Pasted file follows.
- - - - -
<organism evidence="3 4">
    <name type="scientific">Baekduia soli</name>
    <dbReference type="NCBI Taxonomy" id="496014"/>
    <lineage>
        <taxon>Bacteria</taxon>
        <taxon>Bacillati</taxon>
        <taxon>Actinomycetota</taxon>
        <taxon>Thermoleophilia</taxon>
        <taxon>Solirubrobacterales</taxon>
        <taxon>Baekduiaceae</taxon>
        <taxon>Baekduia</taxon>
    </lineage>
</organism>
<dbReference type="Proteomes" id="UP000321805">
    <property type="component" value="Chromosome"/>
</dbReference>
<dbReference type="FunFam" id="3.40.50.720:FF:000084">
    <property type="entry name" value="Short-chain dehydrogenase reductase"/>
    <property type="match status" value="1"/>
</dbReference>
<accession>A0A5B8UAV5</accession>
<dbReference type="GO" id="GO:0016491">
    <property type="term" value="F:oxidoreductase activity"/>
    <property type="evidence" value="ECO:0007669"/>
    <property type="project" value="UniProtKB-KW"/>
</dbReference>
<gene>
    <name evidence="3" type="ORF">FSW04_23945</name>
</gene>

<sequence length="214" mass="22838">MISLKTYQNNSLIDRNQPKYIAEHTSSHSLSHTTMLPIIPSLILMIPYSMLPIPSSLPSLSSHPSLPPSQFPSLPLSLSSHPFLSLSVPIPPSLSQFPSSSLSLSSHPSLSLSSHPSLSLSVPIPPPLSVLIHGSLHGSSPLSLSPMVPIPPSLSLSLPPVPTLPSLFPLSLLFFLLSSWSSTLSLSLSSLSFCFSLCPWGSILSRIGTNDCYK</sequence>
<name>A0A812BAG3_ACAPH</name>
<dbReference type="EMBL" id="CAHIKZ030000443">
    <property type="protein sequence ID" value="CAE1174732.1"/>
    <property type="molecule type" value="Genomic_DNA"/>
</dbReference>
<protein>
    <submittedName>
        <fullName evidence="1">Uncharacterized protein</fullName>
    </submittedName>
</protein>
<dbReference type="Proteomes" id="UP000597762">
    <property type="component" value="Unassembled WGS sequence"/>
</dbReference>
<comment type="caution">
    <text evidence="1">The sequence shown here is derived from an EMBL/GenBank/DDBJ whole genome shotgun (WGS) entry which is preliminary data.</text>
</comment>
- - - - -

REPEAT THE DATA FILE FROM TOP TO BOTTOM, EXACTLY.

<organism evidence="3 4">
    <name type="scientific">Baekduia soli</name>
    <dbReference type="NCBI Taxonomy" id="496014"/>
    <lineage>
        <taxon>Bacteria</taxon>
        <taxon>Bacillati</taxon>
        <taxon>Actinomycetota</taxon>
        <taxon>Thermoleophilia</taxon>
        <taxon>Solirubrobacterales</taxon>
        <taxon>Baekduiaceae</taxon>
        <taxon>Baekduia</taxon>
    </lineage>
</organism>
<dbReference type="Proteomes" id="UP000321805">
    <property type="component" value="Chromosome"/>
</dbReference>
<dbReference type="FunFam" id="3.40.50.720:FF:000084">
    <property type="entry name" value="Short-chain dehydrogenase reductase"/>
    <property type="match status" value="1"/>
</dbReference>
<accession>A0A5B8UAV5</accession>
<dbReference type="GO" id="GO:0016491">
    <property type="term" value="F:oxidoreductase activity"/>
    <property type="evidence" value="ECO:0007669"/>
    <property type="project" value="UniProtKB-KW"/>
</dbReference>
<gene>
    <name evidence="3" type="ORF">FSW04_23945</name>
</gene>

<sequence length="214" mass="22838">MISLKTYQNNSLIDRNQPKYIAEHTSSHSLSHTTMLPIIPSLILMIPYSMLPIPSSLPSLSSHPSLPPSQFPSLPLSLSSHPFLSLSVPIPPSLSQFPSSSLSLSSHPSLSLSSHPSLSLSVPIPPPLSVLIHGSLHGSSPLSLSPMVPIPPSLSLSLPPVPTLPSLFPLSLLFFLLSSWSSTLSLSLSSLSFCFSLCPWGSILSRIGTNDCYK</sequence>
<name>A0A812BAG3_ACAPH</name>
<dbReference type="EMBL" id="CAHIKZ030000443">
    <property type="protein sequence ID" value="CAE1174732.1"/>
    <property type="molecule type" value="Genomic_DNA"/>
</dbReference>
<protein>
    <submittedName>
        <fullName evidence="1">Uncharacterized protein</fullName>
    </submittedName>
</protein>
<dbReference type="Proteomes" id="UP000597762">
    <property type="component" value="Unassembled WGS sequence"/>
</dbReference>
<comment type="caution">
    <text evidence="1">The sequence shown here is derived from an EMBL/GenBank/DDBJ whole genome shotgun (WGS) entry which is preliminary data.</text>
</comment>